What is Rice ?
Rice is a keystone of the grass family that produces a vast number of grains consumed by humans. It has been under intensive cultivation originating in Asia for over 4,000 years and has since spread across the world, where almost a third of the population depends on rice for vital nutrition. Rice is in the genus oryza, which is separate from that of wheat and similar grass crops, although it resembles them in structure. Rice, like most grasses cultivated for human consumption, is an annual crop that needs to be resown for harvest each year. Rice is grown in partially submerged fields, also called paddies, and when mature, the plant reaches a height of approximately three feet (one meter). Rice has a classically grass-like appearance, with a small cluster of kernels at the top of a long stalk. Rice is harvested when it turns golden, and the resulting crop is threshed to remove the hulls. Many developing nations use the chaff of rice as fuel for electricity generation.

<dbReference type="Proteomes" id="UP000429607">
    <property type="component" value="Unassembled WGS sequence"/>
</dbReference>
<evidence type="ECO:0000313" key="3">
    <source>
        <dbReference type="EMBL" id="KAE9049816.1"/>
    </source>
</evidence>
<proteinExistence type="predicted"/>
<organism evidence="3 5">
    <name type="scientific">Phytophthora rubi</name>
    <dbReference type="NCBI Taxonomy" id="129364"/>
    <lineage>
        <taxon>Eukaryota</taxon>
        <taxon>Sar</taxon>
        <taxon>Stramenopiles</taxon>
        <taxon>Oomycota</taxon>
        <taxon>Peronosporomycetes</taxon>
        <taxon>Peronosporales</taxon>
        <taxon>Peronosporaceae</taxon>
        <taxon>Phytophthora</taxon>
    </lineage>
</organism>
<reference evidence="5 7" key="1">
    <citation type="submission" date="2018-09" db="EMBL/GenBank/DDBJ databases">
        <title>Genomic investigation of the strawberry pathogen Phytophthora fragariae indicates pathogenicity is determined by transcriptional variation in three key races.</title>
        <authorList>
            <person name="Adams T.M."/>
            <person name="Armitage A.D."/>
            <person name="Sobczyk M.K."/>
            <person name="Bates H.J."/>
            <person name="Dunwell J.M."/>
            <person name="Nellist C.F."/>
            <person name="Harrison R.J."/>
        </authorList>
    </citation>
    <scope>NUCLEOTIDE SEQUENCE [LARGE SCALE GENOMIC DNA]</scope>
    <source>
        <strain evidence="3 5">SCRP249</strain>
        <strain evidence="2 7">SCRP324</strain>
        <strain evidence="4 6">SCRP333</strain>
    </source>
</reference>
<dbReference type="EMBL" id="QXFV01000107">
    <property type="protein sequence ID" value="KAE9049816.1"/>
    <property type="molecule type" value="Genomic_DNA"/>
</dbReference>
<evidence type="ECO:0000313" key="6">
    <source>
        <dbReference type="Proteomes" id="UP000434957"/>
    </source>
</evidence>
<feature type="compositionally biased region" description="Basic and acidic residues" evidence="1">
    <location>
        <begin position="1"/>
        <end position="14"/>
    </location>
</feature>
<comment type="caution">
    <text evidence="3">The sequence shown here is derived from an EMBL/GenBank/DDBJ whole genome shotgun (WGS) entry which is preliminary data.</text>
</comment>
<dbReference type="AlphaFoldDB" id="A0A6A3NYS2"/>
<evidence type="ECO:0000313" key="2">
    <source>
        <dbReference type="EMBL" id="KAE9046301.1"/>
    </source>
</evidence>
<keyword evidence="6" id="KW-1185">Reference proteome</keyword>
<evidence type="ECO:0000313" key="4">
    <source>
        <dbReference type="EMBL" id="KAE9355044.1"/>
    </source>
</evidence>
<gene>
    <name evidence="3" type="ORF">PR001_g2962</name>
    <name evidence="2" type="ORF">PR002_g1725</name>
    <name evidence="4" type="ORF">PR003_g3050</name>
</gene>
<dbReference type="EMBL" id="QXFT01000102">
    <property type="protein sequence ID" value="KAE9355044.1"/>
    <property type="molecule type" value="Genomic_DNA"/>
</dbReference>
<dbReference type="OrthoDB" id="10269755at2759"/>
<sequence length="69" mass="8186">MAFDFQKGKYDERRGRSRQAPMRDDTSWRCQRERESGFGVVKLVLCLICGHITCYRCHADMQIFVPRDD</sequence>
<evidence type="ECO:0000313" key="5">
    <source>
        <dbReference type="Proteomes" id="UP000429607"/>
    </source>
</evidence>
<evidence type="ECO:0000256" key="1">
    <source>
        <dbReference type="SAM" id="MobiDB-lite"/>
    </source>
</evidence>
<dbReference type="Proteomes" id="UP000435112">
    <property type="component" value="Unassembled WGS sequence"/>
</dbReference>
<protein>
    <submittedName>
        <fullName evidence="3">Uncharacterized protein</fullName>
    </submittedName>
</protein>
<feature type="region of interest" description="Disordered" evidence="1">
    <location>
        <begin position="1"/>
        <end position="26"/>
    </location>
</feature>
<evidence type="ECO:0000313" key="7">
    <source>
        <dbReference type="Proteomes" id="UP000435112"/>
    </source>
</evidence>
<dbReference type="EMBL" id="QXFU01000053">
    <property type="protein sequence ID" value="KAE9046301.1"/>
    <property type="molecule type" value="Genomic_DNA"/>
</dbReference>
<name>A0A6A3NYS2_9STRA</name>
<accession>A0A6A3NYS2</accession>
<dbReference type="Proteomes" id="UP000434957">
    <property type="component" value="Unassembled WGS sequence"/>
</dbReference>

There are many cultivars of rice grown around the world, although they can primarily be broken up into long grain varieties such as jasmine and basmati and short grain styles such as those used to make sushi. If the bran, or outer part of the rice grain, is left on, the resulting rice is considered to be brown rice. If removed, the grain is white rice. Many cultures prefer brown rice because it has a higher nutritional value than white rice, including important levels of vitamin B.